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Embedded Linux Conference Europe 2013 Schedule – Build Systems, Security, Device Tree, Debugging & Profiling Techniques, and More

Embedded Linux Conference Europe 2013 will conveniently start right after LinuxCon 2013, last 2 days (October 23-24), and take place at the same location: the Edinburgh International Conference Center, Edinburgh, United Kingdom. The Linux Foundation has published the schedule for the conference, so I’ll make my own virtual schedule with sessions that I find particularly interesting. Thursday – 24th of October 9:30 – 10:10 – Timeline For Embedded Linux by Chris Simmonds, Consultant, 2net Limited Today, Linux is woven into the fabric of our technology. Things such as printers, routers, TVs and phones all have their own “Inner Penguin”. Yet it was never originally intended to be used beyond desktop and server PCs. A lot of things had to happen before Linux could break out of the PC environment and make its way in the world as a jobbing jack-of-all-trades. Since the early beginnings of embedded Linux in the late 1990’s many people have contributed time and know-how that has resulted in today’s Linux based embedded …

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Inside Android’s User Interface – ELCE 2012

Karim Yaghmour, Opersys inc, talks about the internals of the Android user interface at Embedded Linux Conference Europe on November 5, 2012. Abstract: Android is a very complex stack comprising several dozens of novel components and moving parts. Still, it’s intrinsically a user-centric system and, therefore, its parts which deal with user interface are of special interest for anyone aiming to put Android in a device. This talk will examine the internals of Android’s user-facing components. Specifically, we will cover the inner-workings and interactions of the Window Manager, Surface Flinger, Input Method Manager, and the rest of the system. We will also cover key display and input components such as the Status Bar, Soft Keyboard and Notifications. This talk will be especially useful to developers intending to use Android in user-facing embedded systems, those needing to implement support for their graphics hardware and anyone interested in the internals of Android’s graphics and input layers. Karim covers the following key points …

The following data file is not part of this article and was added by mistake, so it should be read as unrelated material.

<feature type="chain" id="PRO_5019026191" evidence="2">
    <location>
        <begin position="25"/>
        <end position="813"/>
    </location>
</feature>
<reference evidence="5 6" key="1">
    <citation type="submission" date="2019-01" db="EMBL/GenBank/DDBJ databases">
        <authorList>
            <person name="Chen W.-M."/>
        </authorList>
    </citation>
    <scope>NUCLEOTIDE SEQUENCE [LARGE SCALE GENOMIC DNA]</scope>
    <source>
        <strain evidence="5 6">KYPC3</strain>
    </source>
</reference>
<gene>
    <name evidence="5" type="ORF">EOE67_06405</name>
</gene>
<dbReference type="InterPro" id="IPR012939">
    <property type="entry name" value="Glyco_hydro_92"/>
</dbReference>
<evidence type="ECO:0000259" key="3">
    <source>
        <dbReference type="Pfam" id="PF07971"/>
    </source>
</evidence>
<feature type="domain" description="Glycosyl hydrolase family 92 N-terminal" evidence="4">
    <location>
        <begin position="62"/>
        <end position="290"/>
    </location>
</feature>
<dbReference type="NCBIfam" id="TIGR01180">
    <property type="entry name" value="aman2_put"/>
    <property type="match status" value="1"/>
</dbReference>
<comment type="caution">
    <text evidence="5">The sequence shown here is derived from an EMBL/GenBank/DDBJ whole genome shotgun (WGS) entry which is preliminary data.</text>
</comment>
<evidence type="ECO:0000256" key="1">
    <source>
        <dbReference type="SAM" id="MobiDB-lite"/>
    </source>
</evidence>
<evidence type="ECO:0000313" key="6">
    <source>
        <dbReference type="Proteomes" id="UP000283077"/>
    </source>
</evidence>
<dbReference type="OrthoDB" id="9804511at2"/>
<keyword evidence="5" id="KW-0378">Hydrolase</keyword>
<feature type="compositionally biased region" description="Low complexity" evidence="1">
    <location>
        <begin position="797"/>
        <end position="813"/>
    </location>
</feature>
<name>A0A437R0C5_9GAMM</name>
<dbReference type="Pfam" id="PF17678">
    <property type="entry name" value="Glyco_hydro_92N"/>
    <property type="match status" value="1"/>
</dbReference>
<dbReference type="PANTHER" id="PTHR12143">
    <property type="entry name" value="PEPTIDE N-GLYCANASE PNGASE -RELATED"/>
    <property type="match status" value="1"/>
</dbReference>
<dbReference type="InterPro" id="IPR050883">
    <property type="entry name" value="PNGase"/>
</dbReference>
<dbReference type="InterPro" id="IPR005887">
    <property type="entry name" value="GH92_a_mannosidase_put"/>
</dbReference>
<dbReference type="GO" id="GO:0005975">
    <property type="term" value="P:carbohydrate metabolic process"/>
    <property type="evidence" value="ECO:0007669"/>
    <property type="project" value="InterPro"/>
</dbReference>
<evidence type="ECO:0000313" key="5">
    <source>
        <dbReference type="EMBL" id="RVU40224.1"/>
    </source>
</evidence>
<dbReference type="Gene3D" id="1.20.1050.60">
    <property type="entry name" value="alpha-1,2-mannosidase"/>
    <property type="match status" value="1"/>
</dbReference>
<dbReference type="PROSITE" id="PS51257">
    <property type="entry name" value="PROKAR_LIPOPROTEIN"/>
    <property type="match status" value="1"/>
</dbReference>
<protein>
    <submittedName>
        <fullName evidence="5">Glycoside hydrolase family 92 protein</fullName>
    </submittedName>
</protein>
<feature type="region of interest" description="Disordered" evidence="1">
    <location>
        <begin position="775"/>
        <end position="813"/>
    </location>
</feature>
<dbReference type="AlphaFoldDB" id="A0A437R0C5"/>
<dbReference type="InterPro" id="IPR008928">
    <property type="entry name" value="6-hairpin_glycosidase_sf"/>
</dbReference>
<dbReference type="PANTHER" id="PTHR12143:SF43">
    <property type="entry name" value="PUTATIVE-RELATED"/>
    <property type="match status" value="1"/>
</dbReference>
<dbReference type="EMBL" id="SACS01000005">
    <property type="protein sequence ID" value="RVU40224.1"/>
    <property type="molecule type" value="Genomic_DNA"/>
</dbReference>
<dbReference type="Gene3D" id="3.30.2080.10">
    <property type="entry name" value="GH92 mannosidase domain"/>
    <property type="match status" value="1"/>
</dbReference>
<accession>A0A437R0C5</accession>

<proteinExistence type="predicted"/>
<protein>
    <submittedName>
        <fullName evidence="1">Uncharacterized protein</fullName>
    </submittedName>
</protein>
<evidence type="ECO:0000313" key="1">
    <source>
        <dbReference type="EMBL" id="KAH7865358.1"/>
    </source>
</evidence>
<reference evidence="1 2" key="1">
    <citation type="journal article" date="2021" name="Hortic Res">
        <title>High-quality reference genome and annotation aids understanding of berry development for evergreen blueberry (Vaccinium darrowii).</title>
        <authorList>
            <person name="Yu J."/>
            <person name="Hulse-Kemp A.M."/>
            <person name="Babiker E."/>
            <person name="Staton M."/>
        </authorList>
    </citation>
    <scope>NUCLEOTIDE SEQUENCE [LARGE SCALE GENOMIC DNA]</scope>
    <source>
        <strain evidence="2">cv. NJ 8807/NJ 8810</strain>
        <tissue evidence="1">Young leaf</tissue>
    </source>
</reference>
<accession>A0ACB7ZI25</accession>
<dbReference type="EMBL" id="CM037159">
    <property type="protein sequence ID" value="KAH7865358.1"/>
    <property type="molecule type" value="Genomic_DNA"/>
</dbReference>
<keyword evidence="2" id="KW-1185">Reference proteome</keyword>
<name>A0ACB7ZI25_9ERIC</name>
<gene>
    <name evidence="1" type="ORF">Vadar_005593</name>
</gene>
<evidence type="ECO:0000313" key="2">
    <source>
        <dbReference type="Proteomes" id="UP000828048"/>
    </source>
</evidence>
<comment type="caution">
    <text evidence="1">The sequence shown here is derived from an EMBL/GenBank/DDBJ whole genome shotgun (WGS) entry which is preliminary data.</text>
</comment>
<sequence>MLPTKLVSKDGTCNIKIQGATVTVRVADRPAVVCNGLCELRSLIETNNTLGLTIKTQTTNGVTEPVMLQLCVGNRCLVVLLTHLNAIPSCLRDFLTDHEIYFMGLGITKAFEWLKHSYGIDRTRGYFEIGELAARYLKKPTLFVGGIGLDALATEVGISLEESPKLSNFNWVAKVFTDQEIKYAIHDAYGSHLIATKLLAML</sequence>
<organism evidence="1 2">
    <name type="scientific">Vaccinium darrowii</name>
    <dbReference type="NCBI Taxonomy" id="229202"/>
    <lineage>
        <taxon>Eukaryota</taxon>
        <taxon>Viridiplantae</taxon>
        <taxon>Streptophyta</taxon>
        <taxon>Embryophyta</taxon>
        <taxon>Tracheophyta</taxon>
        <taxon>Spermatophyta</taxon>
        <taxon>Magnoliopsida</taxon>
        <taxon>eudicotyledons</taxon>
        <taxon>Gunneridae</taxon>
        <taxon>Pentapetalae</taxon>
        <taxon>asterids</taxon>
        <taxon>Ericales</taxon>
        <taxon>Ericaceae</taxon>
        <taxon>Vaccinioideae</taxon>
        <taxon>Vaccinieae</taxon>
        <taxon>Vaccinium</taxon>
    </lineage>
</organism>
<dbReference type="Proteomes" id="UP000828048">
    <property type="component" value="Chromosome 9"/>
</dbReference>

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LinuxCon North America 2012 Schedule

LinuxCon (North America) 2012 will take place on August 29 – 31, 2012 at Sheraton Hotel & Marina, in San Diego, California. The event will be co-located with the Linux Kernel Summit, the Linux Plumbers Conference, and CloudOpen 2012. LinuxCon consists of 3 days of keynotes, business and developers related sessions as well as tutorials. There will be over 80 sessions and keynotes during those 3 days. I’ll highlight a few sessions that I find particularly interesting and related to embedded Linux, software development and ARM. August 29 10:45 – 11:30 – Life After BerkeleyDB: OpenLDAP’s Memory-Mapped Database by Howard Chu, Symas Abstract: OpenLDAP’s new MDB library is a highly optimized B+tree implementation that is orders of magnitude faster and more efficient than everything else in the software world. Reads scale perfectly linearly across arbitrarily many CPUs with no bottlenecks, and data is returned with zero memcpy’s. Writes are on average twenty times faster than commonly available databases such as …